Five takeaways from Indiana’s loss at Michigan State

  • 02/15/2016 12:06 pm in

EAST LANSING, Mich. – Indiana played well for about 16 minutes on Sunday afternoon at the Breslin Center, but the success was short lived as Michigan State blitzed the Hoosiers for an 88-69 win. The loss dropped Indiana to 20-6 overall and 10-3 in the Big Ten.

Here’s a look at five takeaways from the blowout loss to the Spartans:

· Indiana’s defense is regressing to the mean with better competition: The Hoosiers allowed just one of their first 10 Big Ten opponents to score more than a point per possession, but the defense has been on a slide the last three games.

It started in State College when Indiana allowed Penn State, which was averaging just .95 points per possession at the time, to score 1.04 per trip. That lackluster defensive performance resulted in a loss that severely hurt IU’s chances at the Big Ten title. On Thursday against Iowa, IU beat Iowa because of a ridiculous offensive performance, but not much was written about the fact that the Hoosiers allowed Iowa to score 1.21 points per possession.

Sunday was the worst performance of the three as Michigan State torched the Hoosiers for 1.28 points per possession, including 1.47 in the second half. Indiana doesn’t have to be a great defensive team to win, but it needs to be better than what it has shown over the last three games. After spending a decent chunk of the conference season leading the league in defensive efficiency, the Hoosiers are fourth and are one more shaky performance from seventh.

· Cold shooting from Yogi continues: Tom Crean said following IU’s loss that he doesn’t buy into the notion that Yogi Ferrell is in a slump, but the numbers say otherwise.

Over his last three games, Ferrell is 4-of-21 on 3s and 4-of-13 on 2s. Here’s Ferrell’s ShotAnalytics chart from the last three games:


Indiana beat Iowa because it had others step up in the absence of a solid performance from Ferrell. That wasn’t the case on Sunday afternoon as IU’s senior point guard went just 3-of-10 from the floor and Michigan State’s potent offense was just too much for the supporting cast to keep up with.

· Williams’ struggles continue away from Assembly Hall: It was an afternoon to forget for Troy Williams as the junior forward went scoreless in 17 minutes.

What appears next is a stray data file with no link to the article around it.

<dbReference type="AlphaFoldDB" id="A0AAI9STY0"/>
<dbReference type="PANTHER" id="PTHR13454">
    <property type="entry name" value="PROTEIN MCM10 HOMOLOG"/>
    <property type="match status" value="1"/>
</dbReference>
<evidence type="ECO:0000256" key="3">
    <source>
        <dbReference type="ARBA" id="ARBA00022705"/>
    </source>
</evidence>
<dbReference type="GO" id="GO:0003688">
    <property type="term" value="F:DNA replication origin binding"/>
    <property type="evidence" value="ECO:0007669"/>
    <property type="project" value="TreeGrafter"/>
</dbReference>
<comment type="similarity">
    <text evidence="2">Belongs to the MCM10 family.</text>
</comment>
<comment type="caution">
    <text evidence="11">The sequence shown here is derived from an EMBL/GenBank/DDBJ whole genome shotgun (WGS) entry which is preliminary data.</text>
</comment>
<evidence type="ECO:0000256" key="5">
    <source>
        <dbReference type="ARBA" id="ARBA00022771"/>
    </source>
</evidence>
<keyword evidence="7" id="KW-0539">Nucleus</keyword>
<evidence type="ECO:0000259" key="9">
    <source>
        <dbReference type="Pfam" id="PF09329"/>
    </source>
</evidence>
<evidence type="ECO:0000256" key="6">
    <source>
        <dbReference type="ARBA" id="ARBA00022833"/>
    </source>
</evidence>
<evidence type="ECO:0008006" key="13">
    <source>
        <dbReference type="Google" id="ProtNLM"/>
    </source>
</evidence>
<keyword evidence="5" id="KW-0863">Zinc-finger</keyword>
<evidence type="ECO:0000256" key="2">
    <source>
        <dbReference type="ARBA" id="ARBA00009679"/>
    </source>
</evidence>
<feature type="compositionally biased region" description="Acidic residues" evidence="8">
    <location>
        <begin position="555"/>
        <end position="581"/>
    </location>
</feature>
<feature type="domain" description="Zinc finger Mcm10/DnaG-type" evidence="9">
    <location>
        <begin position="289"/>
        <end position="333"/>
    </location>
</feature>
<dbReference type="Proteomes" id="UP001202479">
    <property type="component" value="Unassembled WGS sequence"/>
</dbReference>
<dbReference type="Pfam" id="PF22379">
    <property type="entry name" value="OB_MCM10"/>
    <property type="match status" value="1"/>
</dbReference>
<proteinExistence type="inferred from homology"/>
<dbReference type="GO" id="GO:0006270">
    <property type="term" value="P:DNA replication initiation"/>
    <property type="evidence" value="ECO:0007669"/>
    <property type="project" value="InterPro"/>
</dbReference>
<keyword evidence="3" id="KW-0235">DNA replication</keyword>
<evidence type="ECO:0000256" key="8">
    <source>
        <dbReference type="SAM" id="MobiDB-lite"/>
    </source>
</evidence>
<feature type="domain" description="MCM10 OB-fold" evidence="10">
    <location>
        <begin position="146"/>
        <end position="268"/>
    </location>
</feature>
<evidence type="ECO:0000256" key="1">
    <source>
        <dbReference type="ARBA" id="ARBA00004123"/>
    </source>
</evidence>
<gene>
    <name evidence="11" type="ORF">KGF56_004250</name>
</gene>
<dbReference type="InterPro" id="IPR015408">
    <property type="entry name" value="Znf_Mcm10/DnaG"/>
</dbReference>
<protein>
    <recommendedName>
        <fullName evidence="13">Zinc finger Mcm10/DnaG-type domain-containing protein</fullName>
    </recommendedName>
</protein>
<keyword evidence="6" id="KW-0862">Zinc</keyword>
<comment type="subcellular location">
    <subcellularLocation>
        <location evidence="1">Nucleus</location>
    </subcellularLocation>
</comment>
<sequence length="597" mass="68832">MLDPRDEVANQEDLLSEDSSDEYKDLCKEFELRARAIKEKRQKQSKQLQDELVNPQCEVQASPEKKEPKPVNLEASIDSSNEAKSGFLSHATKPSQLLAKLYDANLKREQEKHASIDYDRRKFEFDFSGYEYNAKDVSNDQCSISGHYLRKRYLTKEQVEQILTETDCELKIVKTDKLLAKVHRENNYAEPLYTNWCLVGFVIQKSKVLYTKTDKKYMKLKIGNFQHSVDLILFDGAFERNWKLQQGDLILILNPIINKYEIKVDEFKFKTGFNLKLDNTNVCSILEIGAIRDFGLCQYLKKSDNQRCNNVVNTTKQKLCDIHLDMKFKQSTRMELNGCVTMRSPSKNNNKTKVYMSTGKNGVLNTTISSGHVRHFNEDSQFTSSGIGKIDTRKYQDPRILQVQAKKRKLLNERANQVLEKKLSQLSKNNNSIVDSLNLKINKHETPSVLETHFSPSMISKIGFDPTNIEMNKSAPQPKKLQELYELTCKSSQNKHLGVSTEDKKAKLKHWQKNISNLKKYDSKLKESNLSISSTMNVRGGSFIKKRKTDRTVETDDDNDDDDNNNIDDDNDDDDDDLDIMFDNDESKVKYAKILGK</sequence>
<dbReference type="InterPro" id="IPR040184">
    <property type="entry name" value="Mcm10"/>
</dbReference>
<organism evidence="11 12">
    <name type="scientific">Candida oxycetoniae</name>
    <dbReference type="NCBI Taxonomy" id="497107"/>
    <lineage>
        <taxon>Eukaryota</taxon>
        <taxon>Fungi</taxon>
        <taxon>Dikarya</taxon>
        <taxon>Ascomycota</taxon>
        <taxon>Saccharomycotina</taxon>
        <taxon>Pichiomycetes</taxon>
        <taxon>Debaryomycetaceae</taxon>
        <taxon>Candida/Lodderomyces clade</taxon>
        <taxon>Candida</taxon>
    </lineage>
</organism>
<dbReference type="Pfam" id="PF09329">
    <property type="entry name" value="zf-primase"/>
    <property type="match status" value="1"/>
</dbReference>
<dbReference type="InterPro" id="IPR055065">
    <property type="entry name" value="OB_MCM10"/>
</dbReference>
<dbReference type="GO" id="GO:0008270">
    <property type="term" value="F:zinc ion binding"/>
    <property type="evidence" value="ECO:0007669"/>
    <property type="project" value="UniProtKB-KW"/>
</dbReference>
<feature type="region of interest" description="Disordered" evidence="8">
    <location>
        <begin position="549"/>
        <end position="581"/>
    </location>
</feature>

While some players thrive regardless of environment, it’s clear this season that Williams is a different player in true road games. As the graphic below shows, his numbers are down across the board in road games compared to contests played in Bloomington:


· Michigan State dominated the paint: The Spartans uncharacteristically allowed Indiana to grab 16 offensive rebounds, but it didn’t matter because the Hoosiers scored just five second chance points. Those numbers represent a huge opportunity missed from Indiana.

From an offensive standpoint, Michigan State completely dominated the Hoosiers in the paint. The Spartans scored 42 points in the paint compared to just 26 for Indiana. Crean mentioned IU not stopping Michigan State’s assault from behind the 3-point line in the postgame, but the Spartans shooting 24-of-36 from inside the arc was just as problematic.

Over IU’s last three games, opponents are shooting are shooting 53.8 percent on 2s (63-of-117).

· Valentine making his case for Big Ten player of the year and national player of the year consideration: Iowa forward Jarrod Uthoff may still be the favorite for Big Ten player of the year, but Michigan State’s Denzel Valentine is going to make it an interesting race.

Valentine was brilliant on Sunday afternoon in scoring 30 points, dishing out 13 assists and grabbing five rebounds. Tom Izzo stopped short of saying that Valentine deserved to be the frontrunner of national player of the year because of how great Oklahoma’s Buddy Hield has been, but it’s clear he believes his senior belongs in the conversation.

“Everything we’ve asked that kid to get better at, he’s gotten better at,” Izzo said. “He’s become a better shooter, he’s become more disciplined with the ball, but he can guard people. He can guard and rebound on the one end and pass and score on the other end. I don’t know anyone that I’ve had that can do that as thoroughly as he does it.

“I think he deserves to be in the race. I think the guy that’s been everyone’s favorite deserves to be there too. The first ten minutes, he wasn’t playing that well and he was just existing out there and we talked about it in the huddle and then he started to change.”

(Photo credit: Mike Carter-USA TODAY Sports)

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